Pixyll is a simple, beautiful theme for Jekyll that emphasizes content rather than aesthetic fluff. It’s mobile first, fluidly responsive, and delightfully lightweight.
It’s pretty minimal, but leverages large type and drastic contrast to make a statement, on all devices.
If you don’t have Jekyll already installed, you will need to go ahead and do that.
$ gem install jekyll
Verify your Jekyll version
It’s important to also check your version of Jekyll since this project uses Native Sass which is only supported by 2.0+.
$ jekyll -v # This should be jekyll 2.0.0 or later
Fork, then clone
Fork the repo, and then clone it so you’ve got the code locally.
_config.yml located in the root of the Pixyll directory contains all of the configuration details
for the Jekyll site. The defaults are:
# Site settings title: Pixyll email: [email protected] author: John Otander description: "A simple, beautiful theme for Jekyll that emphasizes content rather than aesthetic fluff." baseurl: "" url: "http://pixyll.com" # Build settings markdown: kramdown permalink: pretty paginate: 3
Then, start the Jekyll Server. I always like to give the
--watch option so it updates the generated HTML when I make changes.
$ jekyll serve --watch
Now you can navigate to
localhost:4000 in your browser to see the site.
Using Github Pages
You can host your Jekyll site for free with Github Pages. Click here for more information.
A configuration tweak if you’re using a gh-pages sub-folder
In addition to your github-username.github.io repo that maps to the root url, you can serve up sites by using a gh-pages branch for other repos so they’re available at github-username.github.io/repo-name.
This will require you to modify the
_config.yml like so:
# Site settings title: Repo Name email: [email protected] author: John Otander description: "Repo description" baseurl: "/repo-name" url: "http://github-username.github.io" # Build settings markdown: kramdown permalink: pretty paginate: 3
This will ensure that the the correct relative path is constructed for your assets and posts. Also, in order to run the project locally, you will need to specify the blank string for the baseurl:
$ jekyll serve --baseurl ''.
If you don’t want the header to link back to the root url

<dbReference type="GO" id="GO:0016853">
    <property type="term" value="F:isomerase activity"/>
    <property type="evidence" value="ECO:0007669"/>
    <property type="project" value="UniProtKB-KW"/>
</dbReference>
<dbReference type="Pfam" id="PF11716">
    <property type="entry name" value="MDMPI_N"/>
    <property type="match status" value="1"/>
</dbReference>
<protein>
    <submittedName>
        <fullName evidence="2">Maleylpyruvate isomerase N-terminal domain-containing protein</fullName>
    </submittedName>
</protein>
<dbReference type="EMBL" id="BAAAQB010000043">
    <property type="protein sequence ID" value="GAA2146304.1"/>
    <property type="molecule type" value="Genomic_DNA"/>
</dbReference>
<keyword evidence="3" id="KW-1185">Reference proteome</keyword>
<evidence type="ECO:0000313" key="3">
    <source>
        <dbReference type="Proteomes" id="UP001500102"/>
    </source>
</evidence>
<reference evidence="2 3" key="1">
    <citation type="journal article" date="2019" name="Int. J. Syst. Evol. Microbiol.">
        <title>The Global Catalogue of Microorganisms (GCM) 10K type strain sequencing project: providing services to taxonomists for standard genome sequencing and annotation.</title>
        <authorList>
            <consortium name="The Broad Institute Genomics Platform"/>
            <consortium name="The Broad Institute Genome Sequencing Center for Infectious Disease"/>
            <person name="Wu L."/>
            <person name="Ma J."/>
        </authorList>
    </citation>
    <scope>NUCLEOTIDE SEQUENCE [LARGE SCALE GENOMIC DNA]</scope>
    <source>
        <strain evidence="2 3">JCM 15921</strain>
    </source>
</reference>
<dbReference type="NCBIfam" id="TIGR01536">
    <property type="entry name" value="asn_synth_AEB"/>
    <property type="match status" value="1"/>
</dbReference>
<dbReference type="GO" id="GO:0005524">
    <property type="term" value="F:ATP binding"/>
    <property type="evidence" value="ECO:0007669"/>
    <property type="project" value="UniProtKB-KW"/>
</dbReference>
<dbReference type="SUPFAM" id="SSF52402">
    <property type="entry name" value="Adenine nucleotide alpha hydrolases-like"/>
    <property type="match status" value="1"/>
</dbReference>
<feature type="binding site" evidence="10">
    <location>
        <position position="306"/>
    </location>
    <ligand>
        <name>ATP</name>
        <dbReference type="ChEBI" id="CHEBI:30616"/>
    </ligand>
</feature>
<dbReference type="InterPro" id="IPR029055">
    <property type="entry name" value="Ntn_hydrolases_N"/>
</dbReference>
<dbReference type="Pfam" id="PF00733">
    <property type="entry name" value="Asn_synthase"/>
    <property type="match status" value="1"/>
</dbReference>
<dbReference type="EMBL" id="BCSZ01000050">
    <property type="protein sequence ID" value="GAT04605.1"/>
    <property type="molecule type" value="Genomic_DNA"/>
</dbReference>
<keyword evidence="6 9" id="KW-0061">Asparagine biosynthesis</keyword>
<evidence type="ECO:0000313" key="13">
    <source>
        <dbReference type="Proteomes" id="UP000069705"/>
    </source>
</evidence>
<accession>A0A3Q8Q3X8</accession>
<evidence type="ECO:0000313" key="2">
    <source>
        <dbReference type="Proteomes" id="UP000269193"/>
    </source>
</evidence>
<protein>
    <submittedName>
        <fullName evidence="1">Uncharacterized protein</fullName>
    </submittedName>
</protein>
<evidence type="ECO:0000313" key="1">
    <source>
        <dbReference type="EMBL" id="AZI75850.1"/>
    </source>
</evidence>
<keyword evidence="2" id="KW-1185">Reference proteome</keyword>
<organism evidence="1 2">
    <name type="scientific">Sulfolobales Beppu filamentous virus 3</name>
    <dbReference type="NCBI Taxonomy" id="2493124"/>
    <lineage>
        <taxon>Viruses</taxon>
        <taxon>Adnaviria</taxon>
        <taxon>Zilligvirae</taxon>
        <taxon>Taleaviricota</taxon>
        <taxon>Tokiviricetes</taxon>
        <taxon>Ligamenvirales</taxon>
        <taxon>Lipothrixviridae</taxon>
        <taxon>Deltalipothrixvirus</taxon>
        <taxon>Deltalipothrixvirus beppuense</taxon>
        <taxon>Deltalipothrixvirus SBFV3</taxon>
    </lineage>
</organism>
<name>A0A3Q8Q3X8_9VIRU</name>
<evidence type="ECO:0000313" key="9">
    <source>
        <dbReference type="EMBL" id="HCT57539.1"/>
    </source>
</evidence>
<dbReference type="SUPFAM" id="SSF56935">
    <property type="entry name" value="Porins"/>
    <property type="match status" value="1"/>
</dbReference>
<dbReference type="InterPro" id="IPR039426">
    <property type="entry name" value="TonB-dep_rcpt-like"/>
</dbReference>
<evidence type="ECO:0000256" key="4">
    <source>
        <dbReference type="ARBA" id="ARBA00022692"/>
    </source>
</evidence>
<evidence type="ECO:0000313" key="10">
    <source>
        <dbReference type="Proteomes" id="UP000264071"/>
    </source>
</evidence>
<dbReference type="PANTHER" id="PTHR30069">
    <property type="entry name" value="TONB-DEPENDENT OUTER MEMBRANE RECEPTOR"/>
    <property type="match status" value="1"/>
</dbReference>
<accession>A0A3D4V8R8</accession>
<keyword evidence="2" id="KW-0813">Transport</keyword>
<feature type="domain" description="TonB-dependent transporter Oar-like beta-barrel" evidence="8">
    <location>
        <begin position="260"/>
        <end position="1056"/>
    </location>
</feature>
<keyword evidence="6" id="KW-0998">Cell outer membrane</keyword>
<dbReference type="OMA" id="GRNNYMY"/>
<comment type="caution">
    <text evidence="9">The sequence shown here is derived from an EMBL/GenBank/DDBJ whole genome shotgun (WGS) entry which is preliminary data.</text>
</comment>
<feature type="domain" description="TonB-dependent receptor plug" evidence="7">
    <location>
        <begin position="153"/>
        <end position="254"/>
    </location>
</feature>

You will also need to tweak the header include
<header class="site-header px2 px-responsive"> <div class="mt2 wrap"> <div class="measure"> <a href="http://www.neontuna.com/">neontuna</a> <nav class="site-nav right"> <a href="/about/">About</a> <a href="/contact/">Contact</a> </nav> </div> </div> </header>
A relevant Jekyll Github Issue: https://github.com/jekyll/jekyll/issues/332
The contact form uses http://formspree.io. It will require you to fill the form out and submit it once, before going live, to confirm your email.
More setup instructions and advanced options can be found at http://formspree.io
To configure Disqus, set up a Disqus site with the same name as your site. Then, in
_config.yml, edit the
disqus_shortname value to enable Disqus.
Customizing the CSS
All variables can be found in the
_sass/_variables.scss file, toggle these as you’d like to change the look and feel of Pixyll.
If you would like to add a fade-in-down effect, you can add
animated: true to your
Put in a Pixyll Plug
I hope you enjoy using Pixyll. If you encounter any issues, please feel free to let me know by creating an issue. I’d love to help.
Pixyll is always being improved by its users, so sometimes one may need to upgrade.
Ensure there’s an upstream remote
git remote -v doesn’t have an upstream listed, you can do the following to add it:
git remote add upstream https://github.com/johnotander/pixyll.git
Pull in the latest changes
git pull upstream master
There may be merge conflicts, so be sure to fix the files that git lists if they occur. That’s it!
Thanks to the following
- Fork it
- Create your feature branch (
git checkout -b my-new-feature)
- Commit your changes (
git commit -am 'Add some feature')
- Push to the branch (
git push origin my-new-feature)
- Create new Pull Request